The Southampton Town Board on Tuesday closed the public hearing on a plan aimed at maximizing wireless capability throughout the town, while at the same time avoiding the aesthetic blight of cumbersome, unsightly cellular structures.
Janice Scherer, a long-range planner for the town, said that AT&T, a major provider of cell phone service, wanted more time to submit comments to the board. Ms. Scherer said she wasn’t sure of the nature of AT&T’s concerns, and added that the company has had plenty of time to comment on the wireless proposal.
Councilwoman Nancy Graboski, who sponsored the proposal, said she would be comfortable in closing the hearing and providing an additional seven days for written comments. Councilwoman Anna Throne-Holst agreed, but added, “we need to make it clear that this is it, they’ve had plenty of time to comment.”
Assistant Town Attorney Joe Burke said AT&T has had ample opportunities to submit questions and comments and certainly was aware of the proposed plan through several public hearings. The Town Board will likely adopt the plan at its next meeting on Tuesday, April 29.
In the works since March 2006, the Wireless Communication Master Plan was prepared by the consulting firms of Miller & Van Eaton of Washington, D.C., and the New Jersey—based Comp Comm, along with the town’s Department of Land Management.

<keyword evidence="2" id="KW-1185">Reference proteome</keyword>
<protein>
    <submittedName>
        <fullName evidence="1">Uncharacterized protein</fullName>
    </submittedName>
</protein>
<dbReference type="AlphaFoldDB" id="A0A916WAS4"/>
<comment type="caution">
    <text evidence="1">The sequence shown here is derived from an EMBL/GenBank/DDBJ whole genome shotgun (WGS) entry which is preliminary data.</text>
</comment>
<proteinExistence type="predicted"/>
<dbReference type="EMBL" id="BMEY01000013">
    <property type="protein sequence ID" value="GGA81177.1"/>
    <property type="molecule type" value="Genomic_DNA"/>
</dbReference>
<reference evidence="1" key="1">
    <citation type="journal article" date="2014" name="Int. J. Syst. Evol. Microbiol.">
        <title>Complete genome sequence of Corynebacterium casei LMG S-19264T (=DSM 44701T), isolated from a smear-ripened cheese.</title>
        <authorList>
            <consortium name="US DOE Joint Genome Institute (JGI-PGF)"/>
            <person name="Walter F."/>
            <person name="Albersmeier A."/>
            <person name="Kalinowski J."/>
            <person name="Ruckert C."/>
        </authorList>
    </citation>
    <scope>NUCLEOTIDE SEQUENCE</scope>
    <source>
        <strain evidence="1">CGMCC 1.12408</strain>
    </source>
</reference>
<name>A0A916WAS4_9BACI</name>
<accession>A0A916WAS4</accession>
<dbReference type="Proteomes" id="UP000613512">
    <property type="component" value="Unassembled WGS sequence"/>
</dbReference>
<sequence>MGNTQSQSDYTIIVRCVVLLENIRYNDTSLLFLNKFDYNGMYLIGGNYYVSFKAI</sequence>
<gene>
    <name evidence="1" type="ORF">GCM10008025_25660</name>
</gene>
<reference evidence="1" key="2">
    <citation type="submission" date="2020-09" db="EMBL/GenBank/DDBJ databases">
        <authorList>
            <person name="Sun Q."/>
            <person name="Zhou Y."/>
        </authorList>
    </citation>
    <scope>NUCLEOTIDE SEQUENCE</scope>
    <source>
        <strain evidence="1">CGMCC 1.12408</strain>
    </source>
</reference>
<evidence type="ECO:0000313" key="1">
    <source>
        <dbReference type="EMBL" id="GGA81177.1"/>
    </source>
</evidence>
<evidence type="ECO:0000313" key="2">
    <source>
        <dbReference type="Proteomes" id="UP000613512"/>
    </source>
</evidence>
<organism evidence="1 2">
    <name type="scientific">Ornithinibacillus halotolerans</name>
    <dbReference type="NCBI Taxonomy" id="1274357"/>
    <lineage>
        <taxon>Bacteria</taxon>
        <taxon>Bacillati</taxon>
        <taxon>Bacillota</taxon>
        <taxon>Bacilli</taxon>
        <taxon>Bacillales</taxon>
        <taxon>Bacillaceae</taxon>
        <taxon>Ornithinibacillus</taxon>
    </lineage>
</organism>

To mitigate the environmental impact of the construction of wireless structures and facilities, the town commissioned the Hauppauge—based firm Cashin Associates to conduct an environmental study, which was completed in December 2007 after a series of work sessions and public hearings.
The motivation behind the new plan is to keep up with the rapidly growing wireless industry and to provide the town with enhanced services.
Over the last two years, Ms. Graboski has repeatedly said that better and more thorough wireless coverage was not just a matter of convenience for residents, but a matter of public safety. Linking the importance of wireless coverage to the need for conventional utilities such as a water and electric, Ms. Graboski said wireless communication has become “an essential service we have come to rely on.”
While increasing the blanket of wireless coverage, planners and board members have been insistent that cell towers and antennas not mar the rural character and historic landscape of the town. A key element of the plan favors the installation of a greater number of smaller, more easily concealed structures over a lesser number of larger, more noticeable ones.